Jesus knows everything actual and possible and He knows the exact, best moment for the Rapture. It is true that the setting we are in looks like we are Rapture ready. And we just might be. But only He knows when everything that must be in place is in place. So, we trust Him on this matter and live life, and yet keep one eye on the heavens where Jesus will be coming from (Phil. 3:20).
(2) Our belief in the Rapture should help us be more careful in our relationships with other believers in Christ.
One of the results of believing in the Rapture is that it is to create a new level of patience and kindness towards other believers. It seems that when life has become very hard and difficult for us, we tend to be impatient with others, including our sisters and brothers in Christ. Trials tax us and we are not so longsuffering. We are exhorted not to complain (“groan” or “sigh heavily”). This might be stimulated by our belief that the other believers are not having to endure the level of trials and painful experiences that we are going through. Or perhaps, they just happen to be nearest to us and so receive the outpouring of our frustrations. But whatever the situation, we are encouraged to recall that “it will be worth it all when we see Jesus”. And practically, we are to resist the temptation to gripe and complain about other believers. Have you had that experience?
(3) Our belief in the Rapture should help us to be faithful to the Lord and, therefore, persevere in our times of trial and temptation.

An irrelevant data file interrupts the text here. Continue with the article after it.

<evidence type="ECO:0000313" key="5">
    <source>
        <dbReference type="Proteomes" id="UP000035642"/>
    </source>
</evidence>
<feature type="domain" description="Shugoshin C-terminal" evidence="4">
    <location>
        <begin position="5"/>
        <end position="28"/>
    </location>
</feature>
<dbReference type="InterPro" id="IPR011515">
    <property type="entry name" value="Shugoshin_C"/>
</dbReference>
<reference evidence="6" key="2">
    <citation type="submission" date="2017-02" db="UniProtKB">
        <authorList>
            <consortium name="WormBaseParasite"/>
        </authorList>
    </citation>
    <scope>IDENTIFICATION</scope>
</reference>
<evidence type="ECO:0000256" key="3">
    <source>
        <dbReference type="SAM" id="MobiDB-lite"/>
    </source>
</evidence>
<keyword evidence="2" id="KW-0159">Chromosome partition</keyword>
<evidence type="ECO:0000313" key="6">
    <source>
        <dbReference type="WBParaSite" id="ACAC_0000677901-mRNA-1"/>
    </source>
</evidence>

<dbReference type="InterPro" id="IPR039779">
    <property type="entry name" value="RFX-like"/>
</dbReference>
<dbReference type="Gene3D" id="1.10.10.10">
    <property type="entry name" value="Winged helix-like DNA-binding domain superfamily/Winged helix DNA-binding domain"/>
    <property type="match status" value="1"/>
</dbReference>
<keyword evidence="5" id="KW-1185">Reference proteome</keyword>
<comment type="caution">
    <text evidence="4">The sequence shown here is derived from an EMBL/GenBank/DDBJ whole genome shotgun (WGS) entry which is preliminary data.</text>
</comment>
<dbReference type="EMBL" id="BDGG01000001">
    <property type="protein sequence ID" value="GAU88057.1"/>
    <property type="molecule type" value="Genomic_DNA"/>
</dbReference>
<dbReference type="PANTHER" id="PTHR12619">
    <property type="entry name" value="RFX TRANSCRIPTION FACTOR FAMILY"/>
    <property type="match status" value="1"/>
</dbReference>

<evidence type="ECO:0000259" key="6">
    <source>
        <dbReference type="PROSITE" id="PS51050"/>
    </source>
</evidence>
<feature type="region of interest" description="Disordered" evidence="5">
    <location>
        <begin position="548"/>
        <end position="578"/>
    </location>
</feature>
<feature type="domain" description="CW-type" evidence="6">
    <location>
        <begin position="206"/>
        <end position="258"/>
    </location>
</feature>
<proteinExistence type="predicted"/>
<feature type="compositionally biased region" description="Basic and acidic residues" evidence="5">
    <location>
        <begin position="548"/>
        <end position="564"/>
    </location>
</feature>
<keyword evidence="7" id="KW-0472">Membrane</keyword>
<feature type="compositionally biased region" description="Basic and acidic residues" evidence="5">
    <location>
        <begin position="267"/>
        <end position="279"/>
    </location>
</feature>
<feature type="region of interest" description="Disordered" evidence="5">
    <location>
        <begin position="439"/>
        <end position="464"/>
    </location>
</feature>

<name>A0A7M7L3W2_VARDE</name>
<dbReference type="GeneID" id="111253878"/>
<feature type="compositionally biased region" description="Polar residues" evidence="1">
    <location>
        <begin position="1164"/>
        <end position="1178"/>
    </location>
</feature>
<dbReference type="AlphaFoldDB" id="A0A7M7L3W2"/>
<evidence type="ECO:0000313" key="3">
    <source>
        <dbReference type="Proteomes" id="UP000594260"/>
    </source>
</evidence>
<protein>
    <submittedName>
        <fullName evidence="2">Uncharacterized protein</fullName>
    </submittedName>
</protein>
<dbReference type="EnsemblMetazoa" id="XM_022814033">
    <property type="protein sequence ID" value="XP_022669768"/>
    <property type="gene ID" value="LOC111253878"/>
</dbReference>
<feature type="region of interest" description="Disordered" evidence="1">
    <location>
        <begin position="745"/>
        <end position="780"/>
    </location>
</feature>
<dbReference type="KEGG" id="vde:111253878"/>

Just as the experienced farmer knows that harvest time is coming, so the believer needs to remind himself/herself that our best days are ahead of us. Peter reminded his readers (1 Peter 1:6) that the tough times do bring “distress” but they are just for “a little while.” We all know that trials, and their accompanying temptations, are never in the “fun” category, but we also know that great blessing is ahead for us, in the form of being with Christ and being rewarded by Christ. The truth of the Rapture is to assist us in being faithful to the Lord and to persevere in tough times. It really will be worth it all when we see Jesus. Regarding Jesus, as Hebrews 12:2 states, who for the joy that lay ahead for Him, endured the Cross. He really is our great example of this point. There is joy and blessing on the other side of trials and the painful experiences of life.
(4) Our belief in the Rapture should help us remember that we might be just minutes away from our time of evaluation at the Judgment Seat of Christ.
James also reminds us that our time before the Judgment Seat of Christ may be closer than we think. We do rightly believe in the “imminent” (any moment) return of the Lord Jesus at the Rapture. But sometimes we forget that the Rapture is followed immediately by our time of evaluation and rewarding at the Judgment Seat (2 Cor. 5:10; Rev. 22:12). In a striking bit of imagery, James says that Judge Jesus’ hand is right on the handle of the door that leads into the courtroom, and He could open it suddenly at any moment. No event must come first. No period of time must come first. And when He pulls that door open, then the time of judgment will commence. Our belief in the any moment coming of our Lord Jesus Christ is a well-founded belief. But that belief is to translate into a life that is focused on faithfully living for and serving Christ.
So, it might be good for each of us to listen to the insightful and authoritative words of James, and ask ourselves how we are doing on each of these vital points. Clearly, we are one year closer now than we were a year ago to the fulfillment of these events. Even so, come Lord Jesus.